The capability of the entire circuit as discussed above, including the comparator with three outputs and with the precounter and additional monitoring counter, is significant in that it makes the evaluation possible, it differentiates between malfunctions in the movement of the tape, particularly changes in the tape position, contrasts checks in the rows of the picture rasters which are missing or two weak, and the above-mentioned error contrasts, and it prevents the emission of error information regarding the tape position. The evaluation remains sufficiently reliable even if up to 90% of the picture lines to be emitted show no sudden change in contrast.
For the evaluation, the precounter takes on the function of an averaging of the row information in the sense that the content and counting state of the second or output counter is changed by the precounter by one counting step more or one counting step less only if the precounter itself has been advanced or reset, respectively, by the preselected number of unit counting steps which have been algebraically added upon the receipt of a series of line informations A>B and/or A<B via the respective output lines of the comparator. This preselected number is 8, for example, if a 3-bit precounter is used. The averaging prevents the counting state B of the output counter from being changed at the "wrong places" in the picture lines during the detection of sudden changes in contrast. If, as a result of such wrong line information, an interference occurs in a complete so-called half-frame picture, then the counting state of the output counter is changed by only a few counting steps. In spite of this strong interference suppression, the dynamics of the tape position regulation are not worsened, however.
FIG. 1 is a block circuit diagram of a preferred embodiment of a digital circuit arrangement according to the invention for evaluating picture rasters.
FIG. 2 is a block circuit diagram of an embodiment of an analog circuit arrangement according to the invention for evaluating picture rasters.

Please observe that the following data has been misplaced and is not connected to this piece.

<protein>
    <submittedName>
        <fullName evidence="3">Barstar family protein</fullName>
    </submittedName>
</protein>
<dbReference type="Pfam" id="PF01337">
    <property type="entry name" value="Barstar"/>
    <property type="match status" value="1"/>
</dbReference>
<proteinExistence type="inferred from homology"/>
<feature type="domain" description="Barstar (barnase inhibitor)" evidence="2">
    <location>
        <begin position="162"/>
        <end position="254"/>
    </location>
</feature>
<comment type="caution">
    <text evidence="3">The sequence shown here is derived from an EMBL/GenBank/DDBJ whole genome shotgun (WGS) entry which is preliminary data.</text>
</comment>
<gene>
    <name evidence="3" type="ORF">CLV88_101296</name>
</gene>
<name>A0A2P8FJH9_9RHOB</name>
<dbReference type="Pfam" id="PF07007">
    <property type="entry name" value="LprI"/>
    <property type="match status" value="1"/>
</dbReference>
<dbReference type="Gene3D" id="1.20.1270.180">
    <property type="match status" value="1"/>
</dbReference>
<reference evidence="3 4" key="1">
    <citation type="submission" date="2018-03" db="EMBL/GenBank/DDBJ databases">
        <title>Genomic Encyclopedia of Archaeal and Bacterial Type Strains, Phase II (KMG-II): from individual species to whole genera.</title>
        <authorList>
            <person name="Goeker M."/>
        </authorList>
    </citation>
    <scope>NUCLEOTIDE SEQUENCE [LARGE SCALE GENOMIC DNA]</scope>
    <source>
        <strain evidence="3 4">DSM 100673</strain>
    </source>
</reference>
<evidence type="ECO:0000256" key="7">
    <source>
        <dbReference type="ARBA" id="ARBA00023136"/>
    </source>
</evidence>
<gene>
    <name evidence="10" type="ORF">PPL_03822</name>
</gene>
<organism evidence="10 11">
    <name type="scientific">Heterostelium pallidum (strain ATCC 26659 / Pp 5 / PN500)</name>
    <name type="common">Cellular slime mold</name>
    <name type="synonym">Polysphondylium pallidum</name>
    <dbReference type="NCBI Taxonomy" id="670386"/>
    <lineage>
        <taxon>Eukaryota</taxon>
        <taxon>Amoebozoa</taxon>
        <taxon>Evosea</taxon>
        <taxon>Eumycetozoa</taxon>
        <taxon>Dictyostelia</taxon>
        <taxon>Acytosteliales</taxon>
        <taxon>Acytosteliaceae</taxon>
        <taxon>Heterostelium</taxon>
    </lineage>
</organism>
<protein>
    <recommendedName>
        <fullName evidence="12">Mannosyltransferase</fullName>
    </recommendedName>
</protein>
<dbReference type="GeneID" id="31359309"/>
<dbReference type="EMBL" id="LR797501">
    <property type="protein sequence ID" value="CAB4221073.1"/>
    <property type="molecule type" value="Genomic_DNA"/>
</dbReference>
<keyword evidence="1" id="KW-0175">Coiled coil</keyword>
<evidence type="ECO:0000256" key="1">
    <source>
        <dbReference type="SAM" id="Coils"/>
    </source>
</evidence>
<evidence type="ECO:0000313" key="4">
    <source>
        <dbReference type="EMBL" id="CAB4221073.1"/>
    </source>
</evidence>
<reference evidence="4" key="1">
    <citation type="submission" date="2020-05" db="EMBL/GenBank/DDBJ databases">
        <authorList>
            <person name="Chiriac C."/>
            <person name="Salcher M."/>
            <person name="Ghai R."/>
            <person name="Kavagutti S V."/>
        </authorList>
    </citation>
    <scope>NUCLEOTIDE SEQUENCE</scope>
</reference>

In all figures, the same circuit blocks are indicated with the same reference numeral.
Referring now to FIG. 1, there is shown a video camera 1, which as known and as mentioned above, is directed toward the edge of a moving band or tape of material and functions as an optoelectronic converter. Connected to the output of the camera 1 is a circuit 1a which generates voltage pulses from the scanned picture elements of a line of an optical picture raster and detects sudden changes in contrast in the optoelectronic picture. These voltage pulses produced by the circuit 1a are fed to a picture element counter 2 which counts the number A of picture elements from the beginning of a line until the occurrence of a sudden change in contrast in each line of the optoelectronic picture raster which consists of a time sequence per se of the above-mentioned voltage pulses. The number A counted in counter 2 for each line is compared with the counting content B of a second counter 3, which forms the output counter of the circuit, by means of a comparator 4, which in this embodiment is a digital comparator since the number A and the number B are digital values. The stored content B of counter 3 constitutes the desired position of a tape edge of each picture line which position has been given by a preceding setting of counter 3, e.g., initially B=128 picture elements, if the lines of the picture raster are each divided into 256 picture elements. The output of the counter 3 is connected additionally to the input of a digital/analog converter 5 wherein the counter content B is converted to an analog electrical signal which then is processed into a setting instruction to mechanically adjust the tape position.
As shown, the digital comparator 4 has three outputs 41, 42, 43 at which signals are provided corresponding to the particular results of the comparison. In particular, the comparator 4 will provide, for each line of the raster picture, a pulse at output 41 if A<B, a pulse at output 42 if A>B and a pulse at output 43 if A≈B, i.e., A is slightly less or slightly greater than B.
Connected between the digital comparator 4 and the output counter 3 is a precounter 6 having two inputs 61 and 62 and two outputs 63 and 64. The two inputs 61 and 62 are connected to the outputs 42 and 41, respectively, of the digital comparator 4 so that the line information A>B is fed to the input 61 and the information A<B is fed to the input 62. The two outputs 63 and 64 of the precounter 6 are fed, respectively, to the inputs 31 and 32 of the output counter 3 which serves as a memory for having a counting content of picture elements corresponding to the previously detected tape position.